Vernon Coaker – 2012 Speech to Irish Labour Party Conference

Below is the text of the speech made by Vernon Coaker, the then Shadow Secretary of State for Northern Ireland, to the Irish Labour Party in Galway on 16th April 2012.

It is a huge honour and privilege to be here representing my party, the British Labour Party, at the centenary conference of your party, the Irish Labour Party. I want to thank your Leader, the Tánaiste Eamon Gilmore, and your General Secretary, Ita McAuliffe, for their kind invitation. I carry with me the best wishes of my party leader, Ed Miliband, and colleagues from throughout the Labour Party and the trade union movement to all of you.

In the one hundred years of your existence, you have provided inspiration to democratic socialist parties across the world, and nowhere is your influence felt more than in my party and the trade union movement in Britain. What Edinburgh and Liverpool gave you in Connolly and Larkin has been repaid in many more cities in Britain so many times over, and that such a large number of my colleagues in the Parliamentary Labour Party have Irish backgrounds is a testament to that. Indeed in my own constituency of Gedling in Nottingham, the Chair of the Labour Party is Seamus Creamer, a Tipperary man.

The ties between Britain and Ireland are bonds of people, places and history. Our shared past is complicated, intense and has often been marred by conflict and division. But in this year, the one hundredth anniversary of the Irish Labour Party, the third Home Rule Bill and the Ulster Covenant, the relationship is transformed. We stand shoulder to shoulder now as friends and neighbours and the special link between our countries has deepened, widened and developed as we both strive for a fairer, more equal and more just society where opportunity is available to all regardless of background, gender, ethnicity or sexuality.

What has happened in Northern Ireland is an example of that. We in the Labour Party will speak up for the peace and progress – as the party who in government helped with others to bring about the Good Friday Agreement and all that flowed from it – and we will stand up for fairness in tough times.

We will hold the UK Government to the promises that were made to help deliver a real peace dividend for Northern Ireland. Because whilst there has indeed been much progress made, we must make sure that the political focus does not prematurely move on. We need to continue working together on Northern Ireland – in a way that is appropriate to the devolved settlement – and while applauding the continuing progress, we still need to understand the threat which remains and recognise the special circumstances that exist.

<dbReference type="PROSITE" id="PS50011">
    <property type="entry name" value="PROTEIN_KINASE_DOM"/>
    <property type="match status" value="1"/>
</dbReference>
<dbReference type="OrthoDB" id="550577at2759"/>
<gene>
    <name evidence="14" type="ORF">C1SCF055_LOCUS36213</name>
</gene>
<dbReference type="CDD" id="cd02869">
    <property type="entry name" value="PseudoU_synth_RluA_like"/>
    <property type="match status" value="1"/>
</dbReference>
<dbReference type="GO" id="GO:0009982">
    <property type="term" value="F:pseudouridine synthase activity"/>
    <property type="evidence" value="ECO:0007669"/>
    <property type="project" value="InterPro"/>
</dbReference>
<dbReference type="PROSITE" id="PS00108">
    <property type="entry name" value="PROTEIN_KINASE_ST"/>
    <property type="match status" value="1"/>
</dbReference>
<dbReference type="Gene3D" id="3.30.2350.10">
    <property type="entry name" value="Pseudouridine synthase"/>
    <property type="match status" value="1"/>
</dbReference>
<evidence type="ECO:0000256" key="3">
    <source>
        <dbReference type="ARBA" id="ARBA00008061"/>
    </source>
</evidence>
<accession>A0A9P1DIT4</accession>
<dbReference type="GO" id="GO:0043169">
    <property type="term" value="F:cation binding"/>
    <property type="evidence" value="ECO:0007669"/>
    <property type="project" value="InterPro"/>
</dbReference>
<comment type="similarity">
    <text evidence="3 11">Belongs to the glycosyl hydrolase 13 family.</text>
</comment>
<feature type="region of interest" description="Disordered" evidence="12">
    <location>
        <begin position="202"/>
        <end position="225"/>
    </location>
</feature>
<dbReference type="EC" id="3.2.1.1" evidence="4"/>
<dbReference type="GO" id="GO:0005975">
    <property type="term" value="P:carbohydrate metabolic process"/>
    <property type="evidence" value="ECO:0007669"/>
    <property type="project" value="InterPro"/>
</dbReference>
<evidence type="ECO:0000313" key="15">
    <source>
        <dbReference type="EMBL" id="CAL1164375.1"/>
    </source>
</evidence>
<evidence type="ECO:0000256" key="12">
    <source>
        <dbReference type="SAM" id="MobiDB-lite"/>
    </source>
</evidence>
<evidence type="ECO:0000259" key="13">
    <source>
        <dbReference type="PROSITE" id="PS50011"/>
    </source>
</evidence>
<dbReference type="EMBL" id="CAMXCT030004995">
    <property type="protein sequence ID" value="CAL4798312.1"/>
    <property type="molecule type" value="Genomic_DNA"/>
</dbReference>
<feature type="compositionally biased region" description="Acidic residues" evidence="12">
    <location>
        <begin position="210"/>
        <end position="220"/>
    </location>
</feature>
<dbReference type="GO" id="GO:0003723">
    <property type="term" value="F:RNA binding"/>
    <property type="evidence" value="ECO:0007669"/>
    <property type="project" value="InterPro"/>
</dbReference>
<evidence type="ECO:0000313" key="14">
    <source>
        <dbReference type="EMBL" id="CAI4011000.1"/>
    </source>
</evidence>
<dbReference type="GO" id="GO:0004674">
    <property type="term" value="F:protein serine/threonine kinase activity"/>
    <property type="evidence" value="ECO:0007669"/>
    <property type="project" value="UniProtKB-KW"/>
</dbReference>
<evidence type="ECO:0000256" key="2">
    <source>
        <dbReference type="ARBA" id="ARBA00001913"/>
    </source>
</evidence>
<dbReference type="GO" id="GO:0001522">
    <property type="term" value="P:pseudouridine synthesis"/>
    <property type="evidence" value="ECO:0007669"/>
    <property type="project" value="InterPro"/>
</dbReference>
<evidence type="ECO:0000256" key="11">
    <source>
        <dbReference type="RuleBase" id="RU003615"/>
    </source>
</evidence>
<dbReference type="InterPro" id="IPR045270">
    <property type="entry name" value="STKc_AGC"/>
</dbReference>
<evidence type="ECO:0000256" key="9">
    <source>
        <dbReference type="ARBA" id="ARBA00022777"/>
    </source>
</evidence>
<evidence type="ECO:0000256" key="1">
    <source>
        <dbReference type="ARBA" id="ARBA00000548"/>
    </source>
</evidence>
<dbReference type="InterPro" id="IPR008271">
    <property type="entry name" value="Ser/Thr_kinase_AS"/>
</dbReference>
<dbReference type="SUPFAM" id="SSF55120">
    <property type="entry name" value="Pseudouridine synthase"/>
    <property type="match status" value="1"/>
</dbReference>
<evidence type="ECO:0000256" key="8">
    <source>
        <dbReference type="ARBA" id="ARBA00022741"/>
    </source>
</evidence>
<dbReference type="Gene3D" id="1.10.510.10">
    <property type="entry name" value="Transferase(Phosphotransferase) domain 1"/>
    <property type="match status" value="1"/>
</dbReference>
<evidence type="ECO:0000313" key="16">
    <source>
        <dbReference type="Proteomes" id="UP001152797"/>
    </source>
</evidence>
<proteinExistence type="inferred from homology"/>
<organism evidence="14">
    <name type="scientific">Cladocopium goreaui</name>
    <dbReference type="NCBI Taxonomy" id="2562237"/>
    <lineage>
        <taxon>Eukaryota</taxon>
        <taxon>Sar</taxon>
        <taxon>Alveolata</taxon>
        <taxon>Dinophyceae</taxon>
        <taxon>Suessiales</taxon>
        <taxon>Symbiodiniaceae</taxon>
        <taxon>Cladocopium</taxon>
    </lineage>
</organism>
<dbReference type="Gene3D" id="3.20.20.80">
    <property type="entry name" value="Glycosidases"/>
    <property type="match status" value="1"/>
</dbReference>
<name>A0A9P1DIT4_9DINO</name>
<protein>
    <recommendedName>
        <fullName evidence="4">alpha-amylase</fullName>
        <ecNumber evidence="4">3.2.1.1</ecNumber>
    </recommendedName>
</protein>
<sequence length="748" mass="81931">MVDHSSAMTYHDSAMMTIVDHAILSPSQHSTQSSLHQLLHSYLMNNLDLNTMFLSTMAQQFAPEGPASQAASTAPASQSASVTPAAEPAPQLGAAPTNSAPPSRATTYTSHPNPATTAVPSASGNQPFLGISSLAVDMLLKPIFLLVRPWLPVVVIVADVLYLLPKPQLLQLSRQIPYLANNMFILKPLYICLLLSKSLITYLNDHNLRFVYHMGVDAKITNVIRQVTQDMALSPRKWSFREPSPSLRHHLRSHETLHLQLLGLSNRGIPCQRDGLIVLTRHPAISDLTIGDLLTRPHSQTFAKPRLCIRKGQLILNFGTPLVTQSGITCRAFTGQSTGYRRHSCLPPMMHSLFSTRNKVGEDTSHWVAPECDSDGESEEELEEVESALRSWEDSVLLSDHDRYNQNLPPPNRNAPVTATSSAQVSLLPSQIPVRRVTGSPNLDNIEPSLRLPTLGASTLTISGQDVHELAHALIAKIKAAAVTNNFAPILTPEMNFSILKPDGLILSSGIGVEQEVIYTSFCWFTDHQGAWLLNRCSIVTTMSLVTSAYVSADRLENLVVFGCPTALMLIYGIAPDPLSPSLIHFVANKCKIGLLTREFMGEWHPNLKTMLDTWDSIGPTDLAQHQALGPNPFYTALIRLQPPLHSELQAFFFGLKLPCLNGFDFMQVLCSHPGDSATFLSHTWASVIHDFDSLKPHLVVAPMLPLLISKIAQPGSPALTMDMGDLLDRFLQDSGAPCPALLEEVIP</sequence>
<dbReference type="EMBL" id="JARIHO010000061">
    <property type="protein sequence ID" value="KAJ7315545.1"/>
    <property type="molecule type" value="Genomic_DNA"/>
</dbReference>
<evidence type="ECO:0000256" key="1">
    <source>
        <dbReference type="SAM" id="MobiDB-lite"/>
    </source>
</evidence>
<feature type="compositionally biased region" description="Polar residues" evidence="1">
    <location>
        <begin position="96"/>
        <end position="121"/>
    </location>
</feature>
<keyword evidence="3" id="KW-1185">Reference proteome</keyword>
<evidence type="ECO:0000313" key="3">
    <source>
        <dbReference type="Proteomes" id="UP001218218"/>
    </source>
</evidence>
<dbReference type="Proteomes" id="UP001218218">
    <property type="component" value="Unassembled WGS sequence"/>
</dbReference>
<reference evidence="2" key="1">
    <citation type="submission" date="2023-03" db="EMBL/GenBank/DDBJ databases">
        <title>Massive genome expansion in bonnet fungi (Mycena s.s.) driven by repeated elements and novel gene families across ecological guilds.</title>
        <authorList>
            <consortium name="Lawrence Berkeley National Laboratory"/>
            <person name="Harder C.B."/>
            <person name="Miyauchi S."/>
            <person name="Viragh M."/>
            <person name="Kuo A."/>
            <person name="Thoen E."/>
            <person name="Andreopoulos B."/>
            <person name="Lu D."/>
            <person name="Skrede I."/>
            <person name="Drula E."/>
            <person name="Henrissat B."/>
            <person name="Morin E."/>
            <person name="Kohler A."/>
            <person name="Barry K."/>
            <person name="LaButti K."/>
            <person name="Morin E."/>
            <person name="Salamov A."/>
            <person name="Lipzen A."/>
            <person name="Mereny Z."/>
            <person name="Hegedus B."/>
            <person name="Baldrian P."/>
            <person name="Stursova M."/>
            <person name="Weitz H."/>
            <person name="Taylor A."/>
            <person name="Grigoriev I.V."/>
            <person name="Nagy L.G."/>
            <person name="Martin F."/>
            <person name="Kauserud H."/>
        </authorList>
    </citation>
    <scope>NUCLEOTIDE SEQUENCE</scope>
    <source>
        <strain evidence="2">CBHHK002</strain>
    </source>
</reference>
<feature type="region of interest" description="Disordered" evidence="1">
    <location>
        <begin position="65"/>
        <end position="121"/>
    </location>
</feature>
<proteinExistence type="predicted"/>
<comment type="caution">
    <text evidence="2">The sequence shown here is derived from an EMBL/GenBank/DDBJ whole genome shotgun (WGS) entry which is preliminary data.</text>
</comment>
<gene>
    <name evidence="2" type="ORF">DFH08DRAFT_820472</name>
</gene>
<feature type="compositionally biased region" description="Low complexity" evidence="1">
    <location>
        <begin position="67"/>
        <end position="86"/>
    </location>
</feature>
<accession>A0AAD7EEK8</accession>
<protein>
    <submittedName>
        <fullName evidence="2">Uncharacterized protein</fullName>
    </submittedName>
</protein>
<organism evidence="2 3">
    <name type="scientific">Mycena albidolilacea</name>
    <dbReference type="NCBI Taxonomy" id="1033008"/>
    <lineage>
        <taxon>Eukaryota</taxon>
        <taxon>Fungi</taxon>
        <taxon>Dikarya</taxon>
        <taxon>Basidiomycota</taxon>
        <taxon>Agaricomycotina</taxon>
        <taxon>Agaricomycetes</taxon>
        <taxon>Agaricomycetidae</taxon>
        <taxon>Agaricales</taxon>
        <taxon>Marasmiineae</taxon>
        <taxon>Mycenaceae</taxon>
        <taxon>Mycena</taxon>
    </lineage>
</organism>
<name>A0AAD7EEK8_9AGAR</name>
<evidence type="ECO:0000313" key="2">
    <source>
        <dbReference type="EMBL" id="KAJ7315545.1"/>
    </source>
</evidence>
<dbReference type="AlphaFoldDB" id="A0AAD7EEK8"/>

We all know that the people of Northern Ireland and their representatives, including our friends and sister party the SDLP, are still wrestling with the consequences of the past as they move forward, and this is no time for us to fail to give them a priority that they both demand and deserve. For my part, working on behalf of the British Labour Party, I will try my very best to meet the challenges of supporting the peace process, standing up for Northern Ireland and helping to build the future and prosperity its people deserve.

But what Britain and Ireland also share are values. The values of Irish people, and the Irish in Britain, are Labour’s values too. The importance of fairness, family, looking out for each other, working together, pride in identity, pride in community, and pride at playing a part in doing your bit to make society better. Your President, Michael D. Higgins, visited Britain during his campaign for election. And many members of my party were involved in helping him win his historic victory. I’m delighted that he has appointed one of my party colleagues, Sally Mulready, to the Council of State in Ireland, another example of the close connections between our two countries.

In my own city of Nottingham just a few weeks ago I saw those values on display in the Market Square for the St Patricks Day Parade. The hurlers, footballers, dancers and musicians. It was even more than just a celebration of culture, it was a celebration of community and the pillars of strength which bind communities together.

And when I visited Dublin last month, for the first time as Shadow Secretary of State for Northern Ireland, I saw those values being lived when I visited Croke Park. What a wonderful organisation the

Gaelic Athletic Association is. That basic concept of giving to others freely what was given to you, rooted in communities across Ireland and providing, inspiring and creating in equal measure. And these are difficult times in which to live out these values. But as Labour people we aren’t averse to hard work. And we are not afraid to assert these values and stand up for them with pride in what we believe.

And we in the Labour Party in Britain have a tough job to do to get back in government. Although I’m sure you would agree that being in government isn’t easy. And I think the hardest thing we need to work on is getting in to government at the same time! This hasn`t proved easy in the first hundred years of our parties’ existence so let’s try to make it happen a bit more often over the next hundred years.

So I finish by thanking you again. For your friendship, your comradeship and for what you, the Irish Labour Party have done and are doing for your country. You, the members, young and old, men and women, from all backgrounds and walks of life, led by Eamon Gilmore, are an example and an inspiration to us in the Labour  Party in Britain, and I hope our two parties will – like our two countries – deepen and develop our special bond in the years ahead. By doing so we can together build that better fairer future that is our common goal.

Thank you again for this very special honour.